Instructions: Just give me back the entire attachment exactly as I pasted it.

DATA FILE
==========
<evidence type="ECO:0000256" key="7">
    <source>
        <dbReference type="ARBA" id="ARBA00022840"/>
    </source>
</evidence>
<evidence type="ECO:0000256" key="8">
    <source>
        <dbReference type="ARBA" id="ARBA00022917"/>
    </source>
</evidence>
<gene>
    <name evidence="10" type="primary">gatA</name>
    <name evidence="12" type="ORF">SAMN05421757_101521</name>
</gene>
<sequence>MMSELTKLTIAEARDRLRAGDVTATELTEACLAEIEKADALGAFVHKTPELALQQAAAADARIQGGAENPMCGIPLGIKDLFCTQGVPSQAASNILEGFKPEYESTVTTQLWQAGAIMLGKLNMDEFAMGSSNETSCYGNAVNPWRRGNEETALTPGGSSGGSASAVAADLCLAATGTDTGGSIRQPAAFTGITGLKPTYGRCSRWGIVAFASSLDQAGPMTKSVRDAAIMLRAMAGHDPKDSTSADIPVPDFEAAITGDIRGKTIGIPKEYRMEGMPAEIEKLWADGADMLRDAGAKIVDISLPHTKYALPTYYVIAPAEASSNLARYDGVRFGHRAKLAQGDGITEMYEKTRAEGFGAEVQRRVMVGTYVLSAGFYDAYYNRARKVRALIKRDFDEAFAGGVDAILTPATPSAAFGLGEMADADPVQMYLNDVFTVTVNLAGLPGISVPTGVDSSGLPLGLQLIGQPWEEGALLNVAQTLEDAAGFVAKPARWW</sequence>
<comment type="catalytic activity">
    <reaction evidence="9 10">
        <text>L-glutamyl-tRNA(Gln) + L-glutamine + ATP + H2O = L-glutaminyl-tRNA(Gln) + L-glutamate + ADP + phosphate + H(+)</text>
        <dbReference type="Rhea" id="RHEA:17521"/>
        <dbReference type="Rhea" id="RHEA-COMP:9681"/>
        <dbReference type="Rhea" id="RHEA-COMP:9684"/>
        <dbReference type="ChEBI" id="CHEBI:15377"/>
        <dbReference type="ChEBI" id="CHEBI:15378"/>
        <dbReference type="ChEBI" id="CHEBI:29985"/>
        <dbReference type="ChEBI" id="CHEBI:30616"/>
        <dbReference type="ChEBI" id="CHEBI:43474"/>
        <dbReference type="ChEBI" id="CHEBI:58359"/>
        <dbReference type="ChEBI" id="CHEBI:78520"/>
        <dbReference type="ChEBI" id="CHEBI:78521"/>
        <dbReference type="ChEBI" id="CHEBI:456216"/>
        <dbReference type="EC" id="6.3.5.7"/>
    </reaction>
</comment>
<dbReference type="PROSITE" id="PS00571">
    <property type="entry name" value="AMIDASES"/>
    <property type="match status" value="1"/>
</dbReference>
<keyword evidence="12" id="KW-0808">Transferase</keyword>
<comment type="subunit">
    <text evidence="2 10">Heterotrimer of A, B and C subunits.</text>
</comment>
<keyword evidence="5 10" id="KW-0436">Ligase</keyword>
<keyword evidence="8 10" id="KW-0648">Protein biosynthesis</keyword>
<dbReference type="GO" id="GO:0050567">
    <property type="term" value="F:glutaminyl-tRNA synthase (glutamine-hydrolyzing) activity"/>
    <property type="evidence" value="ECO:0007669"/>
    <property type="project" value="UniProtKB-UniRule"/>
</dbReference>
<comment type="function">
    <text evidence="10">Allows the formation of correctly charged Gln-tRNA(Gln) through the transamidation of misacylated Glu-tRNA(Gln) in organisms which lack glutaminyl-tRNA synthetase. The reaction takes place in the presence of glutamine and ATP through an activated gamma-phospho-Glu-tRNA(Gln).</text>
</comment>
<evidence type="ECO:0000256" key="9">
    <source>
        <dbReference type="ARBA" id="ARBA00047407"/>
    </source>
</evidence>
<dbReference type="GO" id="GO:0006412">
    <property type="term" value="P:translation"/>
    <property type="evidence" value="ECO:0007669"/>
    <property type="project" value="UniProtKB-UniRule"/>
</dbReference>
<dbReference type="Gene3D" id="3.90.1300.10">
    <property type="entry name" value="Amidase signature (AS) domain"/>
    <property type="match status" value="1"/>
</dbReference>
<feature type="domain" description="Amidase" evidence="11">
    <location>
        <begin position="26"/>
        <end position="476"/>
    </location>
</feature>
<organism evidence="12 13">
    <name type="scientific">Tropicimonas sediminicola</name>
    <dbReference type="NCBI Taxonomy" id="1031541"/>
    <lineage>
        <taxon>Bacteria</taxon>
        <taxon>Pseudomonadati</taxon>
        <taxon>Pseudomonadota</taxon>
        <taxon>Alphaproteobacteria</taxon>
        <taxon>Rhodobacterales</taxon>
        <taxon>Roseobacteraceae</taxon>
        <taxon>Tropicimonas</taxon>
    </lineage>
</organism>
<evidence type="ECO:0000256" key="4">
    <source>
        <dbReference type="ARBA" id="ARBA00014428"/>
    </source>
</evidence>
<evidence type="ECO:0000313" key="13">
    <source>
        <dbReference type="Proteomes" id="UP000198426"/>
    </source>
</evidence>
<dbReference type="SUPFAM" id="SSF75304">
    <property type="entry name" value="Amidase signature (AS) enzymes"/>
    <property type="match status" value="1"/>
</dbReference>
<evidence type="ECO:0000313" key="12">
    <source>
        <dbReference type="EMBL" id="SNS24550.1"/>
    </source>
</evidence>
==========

<evidence type="ECO:0000256" key="7">
    <source>
        <dbReference type="ARBA" id="ARBA00022840"/>
    </source>
</evidence>
<evidence type="ECO:0000256" key="8">
    <source>
        <dbReference type="ARBA" id="ARBA00022917"/>
    </source>
</evidence>
<gene>
    <name evidence="10" type="primary">gatA</name>
    <name evidence="12" type="ORF">SAMN05421757_101521</name>
</gene>
<sequence>MMSELTKLTIAEARDRLRAGDVTATELTEACLAEIEKADALGAFVHKTPELALQQAAAADARIQGGAENPMCGIPLGIKDLFCTQGVPSQAASNILEGFKPEYESTVTTQLWQAGAIMLGKLNMDEFAMGSSNETSCYGNAVNPWRRGNEETALTPGGSSGGSASAVAADLCLAATGTDTGGSIRQPAAFTGITGLKPTYGRCSRWGIVAFASSLDQAGPMTKSVRDAAIMLRAMAGHDPKDSTSADIPVPDFEAAITGDIRGKTIGIPKEYRMEGMPAEIEKLWADGADMLRDAGAKIVDISLPHTKYALPTYYVIAPAEASSNLARYDGVRFGHRAKLAQGDGITEMYEKTRAEGFGAEVQRRVMVGTYVLSAGFYDAYYNRARKVRALIKRDFDEAFAGGVDAILTPATPSAAFGLGEMADADPVQMYLNDVFTVTVNLAGLPGISVPTGVDSSGLPLGLQLIGQPWEEGALLNVAQTLEDAAGFVAKPARWW</sequence>
<comment type="catalytic activity">
    <reaction evidence="9 10">
        <text>L-glutamyl-tRNA(Gln) + L-glutamine + ATP + H2O = L-glutaminyl-tRNA(Gln) + L-glutamate + ADP + phosphate + H(+)</text>
        <dbReference type="Rhea" id="RHEA:17521"/>
        <dbReference type="Rhea" id="RHEA-COMP:9681"/>
        <dbReference type="Rhea" id="RHEA-COMP:9684"/>
        <dbReference type="ChEBI" id="CHEBI:15377"/>
        <dbReference type="ChEBI" id="CHEBI:15378"/>
        <dbReference type="ChEBI" id="CHEBI:29985"/>
        <dbReference type="ChEBI" id="CHEBI:30616"/>
        <dbReference type="ChEBI" id="CHEBI:43474"/>
        <dbReference type="ChEBI" id="CHEBI:58359"/>
        <dbReference type="ChEBI" id="CHEBI:78520"/>
        <dbReference type="ChEBI" id="CHEBI:78521"/>
        <dbReference type="ChEBI" id="CHEBI:456216"/>
        <dbReference type="EC" id="6.3.5.7"/>
    </reaction>
</comment>
<dbReference type="PROSITE" id="PS00571">
    <property type="entry name" value="AMIDASES"/>
    <property type="match status" value="1"/>
</dbReference>
<keyword evidence="12" id="KW-0808">Transferase</keyword>
<comment type="subunit">
    <text evidence="2 10">Heterotrimer of A, B and C subunits.</text>
</comment>
<keyword evidence="5 10" id="KW-0436">Ligase</keyword>
<keyword evidence="8 10" id="KW-0648">Protein biosynthesis</keyword>
<dbReference type="GO" id="GO:0050567">
    <property type="term" value="F:glutaminyl-tRNA synthase (glutamine-hydrolyzing) activity"/>
    <property type="evidence" value="ECO:0007669"/>
    <property type="project" value="UniProtKB-UniRule"/>
</dbReference>
<comment type="function">
    <text evidence="10">Allows the formation of correctly charged Gln-tRNA(Gln) through the transamidation of misacylated Glu-tRNA(Gln) in organisms which lack glutaminyl-tRNA synthetase. The reaction takes place in the presence of glutamine and ATP through an activated gamma-phospho-Glu-tRNA(Gln).</text>
</comment>
<evidence type="ECO:0000256" key="9">
    <source>
        <dbReference type="ARBA" id="ARBA00047407"/>
    </source>
</evidence>
<dbReference type="GO" id="GO:0006412">
    <property type="term" value="P:translation"/>
    <property type="evidence" value="ECO:0007669"/>
    <property type="project" value="UniProtKB-UniRule"/>
</dbReference>
<dbReference type="Gene3D" id="3.90.1300.10">
    <property type="entry name" value="Amidase signature (AS) domain"/>
    <property type="match status" value="1"/>
</dbReference>
<feature type="domain" description="Amidase" evidence="11">
    <location>
        <begin position="26"/>
        <end position="476"/>
    </location>
</feature>
<organism evidence="12 13">
    <name type="scientific">Tropicimonas sediminicola</name>
    <dbReference type="NCBI Taxonomy" id="1031541"/>
    <lineage>
        <taxon>Bacteria</taxon>
        <taxon>Pseudomonadati</taxon>
        <taxon>Pseudomonadota</taxon>
        <taxon>Alphaproteobacteria</taxon>
        <taxon>Rhodobacterales</taxon>
        <taxon>Roseobacteraceae</taxon>
        <taxon>Tropicimonas</taxon>
    </lineage>
</organism>
<evidence type="ECO:0000256" key="4">
    <source>
        <dbReference type="ARBA" id="ARBA00014428"/>
    </source>
</evidence>
<evidence type="ECO:0000313" key="13">
    <source>
        <dbReference type="Proteomes" id="UP000198426"/>
    </source>
</evidence>
<dbReference type="SUPFAM" id="SSF75304">
    <property type="entry name" value="Amidase signature (AS) enzymes"/>
    <property type="match status" value="1"/>
</dbReference>
<evidence type="ECO:0000313" key="12">
    <source>
        <dbReference type="EMBL" id="SNS24550.1"/>
    </source>
</evidence>